Saturday, June 28, 2014

Oil Palm geography

Oil palm on hilly landscapes, this one is a spur.
Location : Zone G

Sawit (Malay) - ffb of oil palm
'Fresh Fruit Bunches'

 The oil palm (Elaeis guineensis) is not a native palm of Sarawak or Borneo.  All the millions of oil palms in South-East Asia are descended from four seedlings planted in the Botanic Gardens of Bogor, Indonesia, in 1848.  It has a long life with the last of the original four toppled over in 1993 at the age of 145 years.  Thus it was initially planted as decorative palms in the gardens.  Much later it was discovered that the oil palm fruits (see inset) were able to produce high quality cooking oil. The introduction of oil palm cultivation in Sarawak brought much prosperity to the  natives people because the crop seemed to enjoy better and better prices as the years go by, due largely to increasing world population that demanded the minimum of cooked vegetables, fishes or other dishes to be served to members of poor families everyday throughout the world.  The Kambatik Park offers many different landscapes or topographies for the cultivation of oil palm.  From hilly areas to rolling landscapes, slopes and valleys, oil palm cultivation creates a beauty of its own.  But when integrated into the native agro-forestry practices its beauty out- class many other commercial crops due to its unique tropical look of a tall feather-like solitary palm, its long economic life, i.e.  20 -25 years and versatility for being able to be planted on many geographical elevations and conditions.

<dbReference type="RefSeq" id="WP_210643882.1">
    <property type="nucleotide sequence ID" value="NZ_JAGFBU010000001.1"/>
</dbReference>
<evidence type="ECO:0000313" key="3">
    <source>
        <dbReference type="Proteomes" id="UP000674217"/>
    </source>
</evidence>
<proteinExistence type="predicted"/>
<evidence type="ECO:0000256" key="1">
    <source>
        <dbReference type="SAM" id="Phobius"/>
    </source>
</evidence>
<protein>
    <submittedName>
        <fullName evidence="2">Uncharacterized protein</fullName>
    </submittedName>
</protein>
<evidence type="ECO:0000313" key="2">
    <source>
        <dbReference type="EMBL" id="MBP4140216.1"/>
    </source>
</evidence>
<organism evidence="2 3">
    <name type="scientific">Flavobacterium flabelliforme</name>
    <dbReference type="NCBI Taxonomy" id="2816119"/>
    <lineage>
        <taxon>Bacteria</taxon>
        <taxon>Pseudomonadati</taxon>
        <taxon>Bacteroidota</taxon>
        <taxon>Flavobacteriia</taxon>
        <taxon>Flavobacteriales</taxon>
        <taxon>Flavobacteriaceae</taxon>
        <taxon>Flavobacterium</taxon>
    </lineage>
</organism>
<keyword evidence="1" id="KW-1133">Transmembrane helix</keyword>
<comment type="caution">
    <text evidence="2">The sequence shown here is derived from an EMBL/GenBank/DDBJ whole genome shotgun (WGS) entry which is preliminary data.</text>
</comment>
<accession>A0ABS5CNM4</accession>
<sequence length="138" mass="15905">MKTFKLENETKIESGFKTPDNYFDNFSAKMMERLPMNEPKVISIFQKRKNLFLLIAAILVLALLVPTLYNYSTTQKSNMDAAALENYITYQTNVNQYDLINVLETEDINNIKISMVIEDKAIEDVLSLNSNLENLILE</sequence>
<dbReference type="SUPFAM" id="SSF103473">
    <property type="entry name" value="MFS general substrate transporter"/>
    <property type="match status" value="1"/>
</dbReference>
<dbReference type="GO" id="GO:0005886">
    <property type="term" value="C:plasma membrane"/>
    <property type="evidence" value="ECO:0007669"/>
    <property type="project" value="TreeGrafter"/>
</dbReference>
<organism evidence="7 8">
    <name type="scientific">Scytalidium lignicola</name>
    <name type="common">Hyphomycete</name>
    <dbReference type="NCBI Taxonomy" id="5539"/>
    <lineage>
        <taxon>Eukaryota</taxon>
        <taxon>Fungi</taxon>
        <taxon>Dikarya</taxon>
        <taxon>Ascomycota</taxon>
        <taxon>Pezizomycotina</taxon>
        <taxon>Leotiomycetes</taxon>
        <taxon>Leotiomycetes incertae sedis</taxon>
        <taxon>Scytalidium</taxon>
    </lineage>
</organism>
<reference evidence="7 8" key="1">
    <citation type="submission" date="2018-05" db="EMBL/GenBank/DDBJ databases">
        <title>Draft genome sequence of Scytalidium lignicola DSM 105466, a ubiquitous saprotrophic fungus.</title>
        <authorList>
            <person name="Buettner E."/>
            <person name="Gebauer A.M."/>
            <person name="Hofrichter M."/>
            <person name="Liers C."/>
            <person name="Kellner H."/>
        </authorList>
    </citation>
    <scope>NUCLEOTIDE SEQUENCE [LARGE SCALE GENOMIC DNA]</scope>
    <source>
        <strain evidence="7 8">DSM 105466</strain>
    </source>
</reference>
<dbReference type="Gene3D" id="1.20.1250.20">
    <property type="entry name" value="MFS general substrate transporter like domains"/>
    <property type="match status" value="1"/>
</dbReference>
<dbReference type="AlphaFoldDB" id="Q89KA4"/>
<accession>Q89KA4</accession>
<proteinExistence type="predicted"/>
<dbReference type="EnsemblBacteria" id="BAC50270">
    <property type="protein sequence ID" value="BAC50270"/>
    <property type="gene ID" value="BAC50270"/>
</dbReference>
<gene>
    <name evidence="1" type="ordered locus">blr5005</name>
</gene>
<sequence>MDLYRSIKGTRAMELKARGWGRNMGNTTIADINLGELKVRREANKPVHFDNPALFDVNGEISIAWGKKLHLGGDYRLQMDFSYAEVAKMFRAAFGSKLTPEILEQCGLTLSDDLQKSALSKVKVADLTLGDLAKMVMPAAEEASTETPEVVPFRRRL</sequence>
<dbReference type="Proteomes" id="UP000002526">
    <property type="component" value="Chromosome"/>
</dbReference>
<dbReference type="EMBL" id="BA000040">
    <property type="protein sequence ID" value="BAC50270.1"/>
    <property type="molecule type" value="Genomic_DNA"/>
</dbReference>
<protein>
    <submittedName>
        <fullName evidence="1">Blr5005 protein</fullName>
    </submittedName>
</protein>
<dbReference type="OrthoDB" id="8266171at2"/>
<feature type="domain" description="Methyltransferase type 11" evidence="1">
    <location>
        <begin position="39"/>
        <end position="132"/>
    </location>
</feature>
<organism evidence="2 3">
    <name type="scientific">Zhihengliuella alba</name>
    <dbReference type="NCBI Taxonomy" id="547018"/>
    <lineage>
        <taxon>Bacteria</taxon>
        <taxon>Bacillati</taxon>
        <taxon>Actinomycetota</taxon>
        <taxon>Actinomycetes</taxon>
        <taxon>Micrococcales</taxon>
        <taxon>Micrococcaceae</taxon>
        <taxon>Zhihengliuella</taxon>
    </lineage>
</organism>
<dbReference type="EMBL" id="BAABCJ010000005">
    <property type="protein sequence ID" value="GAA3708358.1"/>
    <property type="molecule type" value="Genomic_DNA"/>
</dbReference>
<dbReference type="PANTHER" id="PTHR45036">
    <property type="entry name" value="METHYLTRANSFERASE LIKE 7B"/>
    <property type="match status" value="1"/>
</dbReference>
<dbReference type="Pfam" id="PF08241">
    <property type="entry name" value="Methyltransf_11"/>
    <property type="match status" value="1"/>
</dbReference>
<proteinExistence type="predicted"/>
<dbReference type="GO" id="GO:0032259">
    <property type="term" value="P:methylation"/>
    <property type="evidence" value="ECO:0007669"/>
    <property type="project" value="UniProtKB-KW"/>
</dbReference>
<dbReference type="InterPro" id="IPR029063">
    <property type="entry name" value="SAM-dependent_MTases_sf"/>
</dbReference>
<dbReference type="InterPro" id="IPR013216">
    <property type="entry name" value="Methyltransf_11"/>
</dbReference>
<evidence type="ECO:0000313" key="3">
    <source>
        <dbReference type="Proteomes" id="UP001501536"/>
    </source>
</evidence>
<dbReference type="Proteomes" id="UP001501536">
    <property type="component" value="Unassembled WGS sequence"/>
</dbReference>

Oil palm along streams
Location : Provinsi Manila, Zone F

Oil palm on plain areas
Location : Provinsi Carpentaria, Zone F

Oil palm on foothills
Location : Zone D

Oil palm on slopes
Location : Zone C

Oil palm on rolling landscapes
Location : Zone A

Oil palm integrated into native agro-forestry practices
Location : Zone C

Oil palm planted at fringe of conserved lowland dipterocarp forest environment
Location : Zone E

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